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Health Highlights: March 26, 2020

Gilead Backs Off Special Designation for Possible Coronavirus Drug Coronavirus Similar to Pandemic Coronavirus Found in Pangolins U.S. Social Distancing Efforts May Be Working, Fever Study Hints

Here are some of the latest health and medical news developments, compiled by the editors of HealthDay:

Gilead Backs Down on Special Designation for Possible Coronavirus Drug

Following severe criticism, Gilead Sciences is backing off special designation of its antiviral drug remdesivir -- which shows promise against the coronavirus -- that would have allowed the company to block competition and increase its profits for the drug.

Gilead asked the U.S. Food and Drug Administration to designate remdesivir a so-called orphan drug, saying it qualified as a rare disease because fewer than 200,000 Americans are infected with the coronavirus, and the FDA granted the request on Monday, the Associated Press reported.

The company was blasted for the move, and a letter sent to the company by more than 50 consumer and patient advocacy groups stated: "COVID-19 is anything but a rare disease."

Millions of Americans are expected to eventually be infected with the coronavirus, the groups noted.

On Wednesday, Gilead asked the FDA to rescind the orphan drug designation for remdesivir, which was originally developed for Ebola and is undergoing tests as a treatment for the coronavirus, the AP reported.

Currently, there are no drugs, vaccines or treatments approved in the United States for the coronavirus. Some existing and experimental drugs are being assessed, and researchers are developing vaccines.


Coronavirus Similar to Pandemic Coronavirus Found in Pangolins

Coronaviruses similar to the pandemic-causing SARS-CoV-2 coronavirus have been found in pangolins that were smuggled into China, researchers report.

Evidence suggests that bats may be the likely reservoir for SARS-CoV-2, but intermediate host animals that could have led to the transfer of this virus into humans remain unknown.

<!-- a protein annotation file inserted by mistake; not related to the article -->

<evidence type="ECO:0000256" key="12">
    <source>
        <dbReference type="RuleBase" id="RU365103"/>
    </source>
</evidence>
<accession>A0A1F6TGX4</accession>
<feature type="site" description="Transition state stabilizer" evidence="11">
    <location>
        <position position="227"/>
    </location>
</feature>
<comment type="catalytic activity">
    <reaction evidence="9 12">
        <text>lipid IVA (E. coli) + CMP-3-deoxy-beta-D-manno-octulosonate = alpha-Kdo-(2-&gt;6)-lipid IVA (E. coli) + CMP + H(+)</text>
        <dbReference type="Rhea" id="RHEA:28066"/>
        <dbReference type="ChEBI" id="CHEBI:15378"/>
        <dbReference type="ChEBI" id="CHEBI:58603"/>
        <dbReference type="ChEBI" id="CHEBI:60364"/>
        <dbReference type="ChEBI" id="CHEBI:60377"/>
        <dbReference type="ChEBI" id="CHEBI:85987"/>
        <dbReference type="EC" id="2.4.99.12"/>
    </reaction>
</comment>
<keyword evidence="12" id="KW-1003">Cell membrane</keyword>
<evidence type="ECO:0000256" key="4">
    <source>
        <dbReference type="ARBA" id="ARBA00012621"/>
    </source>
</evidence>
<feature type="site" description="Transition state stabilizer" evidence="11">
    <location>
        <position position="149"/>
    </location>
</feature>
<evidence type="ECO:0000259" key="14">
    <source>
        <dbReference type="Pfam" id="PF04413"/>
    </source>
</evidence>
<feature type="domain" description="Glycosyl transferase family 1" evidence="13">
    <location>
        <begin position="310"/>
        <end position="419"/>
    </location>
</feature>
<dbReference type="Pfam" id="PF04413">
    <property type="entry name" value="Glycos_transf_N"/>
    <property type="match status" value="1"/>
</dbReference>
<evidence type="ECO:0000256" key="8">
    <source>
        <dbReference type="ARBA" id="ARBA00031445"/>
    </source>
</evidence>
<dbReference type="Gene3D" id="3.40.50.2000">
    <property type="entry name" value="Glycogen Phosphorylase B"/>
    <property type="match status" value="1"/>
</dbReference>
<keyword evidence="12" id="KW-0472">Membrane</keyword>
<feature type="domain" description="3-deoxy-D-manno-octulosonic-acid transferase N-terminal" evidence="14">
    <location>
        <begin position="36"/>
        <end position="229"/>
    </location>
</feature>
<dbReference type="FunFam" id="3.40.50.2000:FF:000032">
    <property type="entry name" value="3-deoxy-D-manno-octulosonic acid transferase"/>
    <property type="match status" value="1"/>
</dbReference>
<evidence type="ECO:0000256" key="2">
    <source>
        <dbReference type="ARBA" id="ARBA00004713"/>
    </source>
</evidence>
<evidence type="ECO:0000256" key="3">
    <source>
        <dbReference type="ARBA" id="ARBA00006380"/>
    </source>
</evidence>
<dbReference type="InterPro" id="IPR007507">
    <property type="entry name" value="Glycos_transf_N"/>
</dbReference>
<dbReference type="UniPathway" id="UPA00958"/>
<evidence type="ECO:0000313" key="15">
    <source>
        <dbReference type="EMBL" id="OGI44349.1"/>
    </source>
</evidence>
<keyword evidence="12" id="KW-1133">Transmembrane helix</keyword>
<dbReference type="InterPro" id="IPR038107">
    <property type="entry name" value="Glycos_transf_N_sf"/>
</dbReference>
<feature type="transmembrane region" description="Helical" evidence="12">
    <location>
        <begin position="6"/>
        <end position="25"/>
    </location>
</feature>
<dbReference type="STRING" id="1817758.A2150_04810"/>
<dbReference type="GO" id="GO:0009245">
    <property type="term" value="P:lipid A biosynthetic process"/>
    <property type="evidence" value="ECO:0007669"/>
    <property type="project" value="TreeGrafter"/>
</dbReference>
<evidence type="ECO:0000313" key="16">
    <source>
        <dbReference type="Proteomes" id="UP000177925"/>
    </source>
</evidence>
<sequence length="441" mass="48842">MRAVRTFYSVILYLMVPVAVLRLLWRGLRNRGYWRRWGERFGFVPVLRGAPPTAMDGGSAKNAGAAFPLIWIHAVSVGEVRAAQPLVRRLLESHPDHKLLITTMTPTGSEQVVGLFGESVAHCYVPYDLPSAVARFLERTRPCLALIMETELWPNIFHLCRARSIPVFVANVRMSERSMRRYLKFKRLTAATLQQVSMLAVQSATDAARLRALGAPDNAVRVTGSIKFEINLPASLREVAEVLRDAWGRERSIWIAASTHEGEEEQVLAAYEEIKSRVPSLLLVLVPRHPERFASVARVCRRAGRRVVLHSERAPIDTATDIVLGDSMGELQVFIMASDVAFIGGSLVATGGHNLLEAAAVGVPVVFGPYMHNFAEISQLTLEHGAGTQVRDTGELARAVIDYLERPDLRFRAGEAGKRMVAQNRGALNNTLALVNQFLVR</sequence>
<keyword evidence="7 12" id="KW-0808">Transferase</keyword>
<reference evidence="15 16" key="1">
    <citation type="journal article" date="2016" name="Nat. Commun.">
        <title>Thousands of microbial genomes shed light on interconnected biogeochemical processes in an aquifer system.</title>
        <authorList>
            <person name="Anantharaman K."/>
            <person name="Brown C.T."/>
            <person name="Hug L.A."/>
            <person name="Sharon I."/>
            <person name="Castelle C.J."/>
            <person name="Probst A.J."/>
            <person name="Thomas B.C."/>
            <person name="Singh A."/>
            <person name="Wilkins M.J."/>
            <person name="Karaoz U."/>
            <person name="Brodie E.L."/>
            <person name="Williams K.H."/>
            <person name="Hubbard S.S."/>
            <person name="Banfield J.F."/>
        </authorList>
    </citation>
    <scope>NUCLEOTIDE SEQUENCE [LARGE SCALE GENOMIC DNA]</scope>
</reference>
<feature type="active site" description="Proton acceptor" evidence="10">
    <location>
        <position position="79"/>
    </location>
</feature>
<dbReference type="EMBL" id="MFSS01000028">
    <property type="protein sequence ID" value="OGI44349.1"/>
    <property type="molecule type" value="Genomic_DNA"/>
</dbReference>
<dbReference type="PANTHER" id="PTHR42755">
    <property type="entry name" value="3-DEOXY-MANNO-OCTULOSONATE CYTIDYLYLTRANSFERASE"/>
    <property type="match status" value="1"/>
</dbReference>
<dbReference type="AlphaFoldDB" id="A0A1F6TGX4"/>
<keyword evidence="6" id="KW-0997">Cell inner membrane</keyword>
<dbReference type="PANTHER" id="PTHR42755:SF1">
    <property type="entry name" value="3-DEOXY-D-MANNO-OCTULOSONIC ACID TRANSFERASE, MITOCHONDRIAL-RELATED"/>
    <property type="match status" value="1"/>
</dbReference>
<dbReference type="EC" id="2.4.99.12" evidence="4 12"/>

Pangolins are considered a possible intermediate host animal because they're the most widely illegally trafficked mammal -- for use as food and in Eastern medicine -- and are the only mammals other than bats found to be infected with a SARS-CoV-2-related coronavirus.

Researchers analyzed samples from 18 Malayan pangolins seized by anti-smuggling officials in southern China between August 2017 and January 2018. SARS-CoV-2-related coronaviruses were detected in five of the pangolins.

Similar coronaviruses were found in three of 12 more pangolins seized in a second Chinese province in 2018 and in another pangolin from a third province.

However, all of the coronaviruses found in the pangolins lack a specific feature seen in human SARS-CoV-2, which makes pangolin's role in the transmission of the coronavirus into humans unclear, according to the authors of the study published March 26 in the journal Nature.

The degree of similarity between coronaviruses in pangolins and the SARS-CoV-2 coronavirus isn't sufficient to suggest that pangolins are intermediate hosts directly involved in the coronavirus pandemic.

However, these findings suggest that pangolins are a second mammalian host of coronaviruses and that their sale in wildlife markets should be banned to reduce the risk of future virus transmission to humans, the researchers said.


U.S. Social Distancing Efforts May Be Working, Fever Study Hints

Social distancing measures such as closing restaurants, bars and other nonessential businesses is slowing the spread of thre new coronavirus in the United States, early evidence suggests.

Data show that the number of people with fever that's an early indication of coronavirus infection started falling almost immediately after social distancing measures took effect in some areas, USA Today reported.

The findings are from health technology company Kinsa, which analyzed fever readings from more than 1 million thermometers in use across the U.S.

"When you shut down schools and businesses, you are breaking the chain of infections," Kinsa CEO Inder Singh told USA Today. "The data are showing it is working and the clusters of fever we were seeing are leveling off and diminishing within days."

Fever fell more than 60% in Santa Clara County, California since it issued a shelter-in-place order on March 17, while fevers have been on the rise in Miami-Dade County.

State and local governments in Northern California took earlier and more aggressive social distancing action than those in South Florida, USA Today reported.

The data is available for public and scientific analysis, and Kinsa plans to submit it to a medical journal.

These are "interesting results that support public health recommendations and should be independently reviewed," Dr. Joshua Sharfstein, a former top U.S. Food and Drug Administration official and Maryland health commissioner, told USA Today.

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